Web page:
It is worth noting that in the tomb of the Metropolitan of Kyiv and Kyivan Rus Kyrylo II, who died in 1280 and was buried on the territory of the cathedral, the researchers found fragments of silk fabric with the image of the Our Lady of the Sign, It is considered the oldest fabric found in Eastern Slavic lands.

Throughout its history, Sofia of Kyiv has faced multiple devastating attacks, looting, reconstruction, and repairs. One of the most significant attacks occurred in 1169 when the prince of Suzdal, Andriy Bogolyubskyi, caused great damage to the cathedral during his attack on Kyiv. Then in 1180, a massive fire further damaged the temple. After Khan Batu's army conquered Kyiv in 1240, many buildings were destroyed, and St. Sophia's Cathedral was looted. The Crimean Tatars also inflicted damage during their raids. In the 16th century, the cathedral fell into disrepair after being captured by the Uniates.

Photo from 1920-1930.

During the 17th century, a friary was established by Metropolitan Peter Mohyla at this location. Unfortunately, the wooden structures of the monastery were destroyed in a massive fire in 1697. It wasn't until the 17th and 18th centuries that stone buildings began to be constructed. The temple was restored thanks to the efforts of Hetman Ivan Mazepa.


In 1767, the long construction project was finally completed. During this time, many buildings were constructed, including a refectory, a bakery, the western gate (known as the Zaborovsky Gate), the metropolitan's house, the entrance tower, the monastery wall, the fraternal building, and the seminary. The main bell tower, which stands at a height of 76 meters, was built in the Cossack Baroque style. This tower still holds the bronze "Mazepa" bell, which features the hetman's coat of arms. There were another twenty bells in the ensemble, including a large bell weighing 13 tons and standing at 1.25 meters high, which was cast back in 1705 by order and at the expense of the hetman. Unfortunately, the other bells did not survive, but they were recast and installed in 2008 to commemorate the 1020th anniversary of the baptism of Kyivan Rus.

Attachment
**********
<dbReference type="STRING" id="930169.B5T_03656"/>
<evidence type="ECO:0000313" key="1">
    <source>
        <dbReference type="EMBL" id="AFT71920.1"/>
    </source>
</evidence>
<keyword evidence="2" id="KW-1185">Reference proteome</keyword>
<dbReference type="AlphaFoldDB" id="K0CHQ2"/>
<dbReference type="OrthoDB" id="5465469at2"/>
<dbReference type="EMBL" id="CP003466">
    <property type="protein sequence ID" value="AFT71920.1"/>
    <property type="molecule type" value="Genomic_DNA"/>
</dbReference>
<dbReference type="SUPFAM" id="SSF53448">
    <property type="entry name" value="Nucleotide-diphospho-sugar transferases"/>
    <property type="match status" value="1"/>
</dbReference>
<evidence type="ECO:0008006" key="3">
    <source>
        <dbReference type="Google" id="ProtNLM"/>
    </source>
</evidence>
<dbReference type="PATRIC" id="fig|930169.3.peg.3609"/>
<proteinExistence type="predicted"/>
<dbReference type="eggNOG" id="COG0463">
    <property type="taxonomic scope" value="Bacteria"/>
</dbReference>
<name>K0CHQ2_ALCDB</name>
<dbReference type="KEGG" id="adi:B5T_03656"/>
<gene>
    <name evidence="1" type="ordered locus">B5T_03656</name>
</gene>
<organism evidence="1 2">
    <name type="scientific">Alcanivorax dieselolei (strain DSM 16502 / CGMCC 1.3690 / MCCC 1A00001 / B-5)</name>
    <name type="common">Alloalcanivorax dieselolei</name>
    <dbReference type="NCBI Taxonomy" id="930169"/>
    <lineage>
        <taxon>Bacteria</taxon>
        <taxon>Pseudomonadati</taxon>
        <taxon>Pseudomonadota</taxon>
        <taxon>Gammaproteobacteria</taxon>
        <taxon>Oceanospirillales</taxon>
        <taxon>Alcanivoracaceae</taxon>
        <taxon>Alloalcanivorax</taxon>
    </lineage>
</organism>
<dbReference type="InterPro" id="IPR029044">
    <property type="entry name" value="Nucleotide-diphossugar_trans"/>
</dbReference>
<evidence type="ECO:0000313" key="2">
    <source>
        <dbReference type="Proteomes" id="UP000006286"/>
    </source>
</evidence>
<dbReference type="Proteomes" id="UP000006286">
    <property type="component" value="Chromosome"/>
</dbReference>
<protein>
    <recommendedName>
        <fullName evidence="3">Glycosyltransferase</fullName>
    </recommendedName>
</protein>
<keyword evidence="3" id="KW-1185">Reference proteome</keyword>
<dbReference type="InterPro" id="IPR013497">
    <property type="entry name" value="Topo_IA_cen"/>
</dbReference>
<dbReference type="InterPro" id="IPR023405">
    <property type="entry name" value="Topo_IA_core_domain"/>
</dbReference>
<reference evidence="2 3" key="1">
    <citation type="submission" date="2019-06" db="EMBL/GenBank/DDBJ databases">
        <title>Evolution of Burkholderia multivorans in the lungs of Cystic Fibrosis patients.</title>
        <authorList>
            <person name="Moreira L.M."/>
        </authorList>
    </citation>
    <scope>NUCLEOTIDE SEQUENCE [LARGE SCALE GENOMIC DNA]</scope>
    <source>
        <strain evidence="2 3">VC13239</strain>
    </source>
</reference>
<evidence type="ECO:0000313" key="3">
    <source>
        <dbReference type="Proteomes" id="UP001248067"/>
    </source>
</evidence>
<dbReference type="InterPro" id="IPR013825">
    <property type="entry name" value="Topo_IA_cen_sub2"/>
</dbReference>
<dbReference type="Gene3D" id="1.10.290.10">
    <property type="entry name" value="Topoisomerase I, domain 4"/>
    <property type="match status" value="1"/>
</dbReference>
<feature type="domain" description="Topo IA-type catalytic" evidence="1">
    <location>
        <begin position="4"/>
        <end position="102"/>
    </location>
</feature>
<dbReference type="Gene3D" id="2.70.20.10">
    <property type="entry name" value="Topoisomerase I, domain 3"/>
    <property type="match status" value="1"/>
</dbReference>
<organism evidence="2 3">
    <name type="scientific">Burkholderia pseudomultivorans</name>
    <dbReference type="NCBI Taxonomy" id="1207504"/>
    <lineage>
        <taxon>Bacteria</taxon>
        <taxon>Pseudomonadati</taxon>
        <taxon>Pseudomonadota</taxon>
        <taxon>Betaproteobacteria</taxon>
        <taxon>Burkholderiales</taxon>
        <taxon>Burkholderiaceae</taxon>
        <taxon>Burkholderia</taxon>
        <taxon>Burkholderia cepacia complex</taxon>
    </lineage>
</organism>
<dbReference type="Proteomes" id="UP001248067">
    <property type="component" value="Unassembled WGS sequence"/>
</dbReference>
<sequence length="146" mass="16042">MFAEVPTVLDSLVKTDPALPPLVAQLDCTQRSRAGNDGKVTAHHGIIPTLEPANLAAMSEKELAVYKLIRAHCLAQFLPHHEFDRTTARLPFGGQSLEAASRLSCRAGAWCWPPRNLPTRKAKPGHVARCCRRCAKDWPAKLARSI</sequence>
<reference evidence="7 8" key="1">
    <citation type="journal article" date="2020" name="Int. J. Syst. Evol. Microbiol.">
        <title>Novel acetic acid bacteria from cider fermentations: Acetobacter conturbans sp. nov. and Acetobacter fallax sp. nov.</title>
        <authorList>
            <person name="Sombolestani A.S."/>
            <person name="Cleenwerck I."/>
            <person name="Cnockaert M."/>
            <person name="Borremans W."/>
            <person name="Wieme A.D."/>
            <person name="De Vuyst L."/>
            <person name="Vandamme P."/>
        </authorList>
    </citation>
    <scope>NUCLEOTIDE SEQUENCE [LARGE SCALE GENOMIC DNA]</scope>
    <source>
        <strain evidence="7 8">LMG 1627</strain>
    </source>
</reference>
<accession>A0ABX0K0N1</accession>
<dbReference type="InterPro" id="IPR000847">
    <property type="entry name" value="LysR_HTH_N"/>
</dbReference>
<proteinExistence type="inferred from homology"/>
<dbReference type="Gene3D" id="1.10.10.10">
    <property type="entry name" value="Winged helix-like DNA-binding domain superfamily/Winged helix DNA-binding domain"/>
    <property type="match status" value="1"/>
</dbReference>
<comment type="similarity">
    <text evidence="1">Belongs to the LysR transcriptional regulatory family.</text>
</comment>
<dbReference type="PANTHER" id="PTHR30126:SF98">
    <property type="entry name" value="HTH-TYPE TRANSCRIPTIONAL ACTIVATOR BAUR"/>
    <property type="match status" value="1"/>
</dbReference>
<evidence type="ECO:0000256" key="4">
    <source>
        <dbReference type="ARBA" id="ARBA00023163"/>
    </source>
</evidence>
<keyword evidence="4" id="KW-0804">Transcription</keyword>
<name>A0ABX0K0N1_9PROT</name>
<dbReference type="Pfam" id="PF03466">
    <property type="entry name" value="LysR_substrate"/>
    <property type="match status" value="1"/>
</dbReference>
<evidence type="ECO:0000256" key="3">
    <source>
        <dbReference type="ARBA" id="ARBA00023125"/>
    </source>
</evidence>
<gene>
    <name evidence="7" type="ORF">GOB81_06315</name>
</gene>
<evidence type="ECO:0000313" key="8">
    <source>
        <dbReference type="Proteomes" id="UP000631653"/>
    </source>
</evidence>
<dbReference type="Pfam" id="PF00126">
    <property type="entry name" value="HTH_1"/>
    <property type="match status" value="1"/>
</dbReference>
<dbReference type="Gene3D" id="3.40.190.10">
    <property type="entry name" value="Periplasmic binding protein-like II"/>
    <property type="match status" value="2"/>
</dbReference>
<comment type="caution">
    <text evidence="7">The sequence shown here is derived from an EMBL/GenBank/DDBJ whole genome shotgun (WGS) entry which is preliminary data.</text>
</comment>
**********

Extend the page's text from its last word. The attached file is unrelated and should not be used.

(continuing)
The bell with the Mazepa coat of arms dates from 1705.

Curiously enough, the Soviet authorities decided to demolish the cathedral in the 1930s. But it was saved thanks to the intervention of France, who remembered well that the wife of the French king Henry the First was the daughter of Yaroslav the Wise, Anna. Therefore, the Soviet authorities, fearing an international scandal, decided to turn the cathedral into a cultural preserve. Established in 1934, it was opened to visitors in May 1935. Since 1994, it has had the status of a National-level preserve, and in 2007 it was included in the list of 7 archaeological wonders of Ukraine.


During the Soviet times, the main iconostasis of St Sophia known as the Tsar's Gate was almost entirely given over to remelting. By some stroke of luck, 11 elements of the iconostasis were preserved. It wasn't until  2008 that the relic could be restored using preserved photos and drawings. The restoration of the main iconostasis
required 104 kg of silver.

Oranta occupies an honorable place in the cathedral.

The main Kyiv landmark is known under several names: "Saint Sophia of Kyiv", "The Sophia's Cathedral", "The Cathedral of Saint Sophia - Wisdom of God", "Sophia's Museum", and "National Reserve Sophia of Kyiv". It is built of pink quartzite and granite, has a step pyramid silhouette, where 12 domes surround a large dome, is 41.7 meters long and 54.6 meters wide, and its structure reproduces
the medieval model of the universe.

Visitors can enjoy the striking beauty of the cathedral and get closer to the history of their ancestors at the following address: Street. Volodymyrska, 24.

It is also possible to take a virtual tour of St. Sophia's Cathedral on the official website of the historical and cultural reserve "Saint Sophia of Kyiv."

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Comments ( 1)
Andrew Lockett
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Visited the Cathedral in September 2016 and again in May 2019. It's quite a complex and those frescoes really look ancient, you simply can't fake time. From the bell tower you get a sense of why the early settlers decided here was the golden place to establish a mighty eternal Slavic city.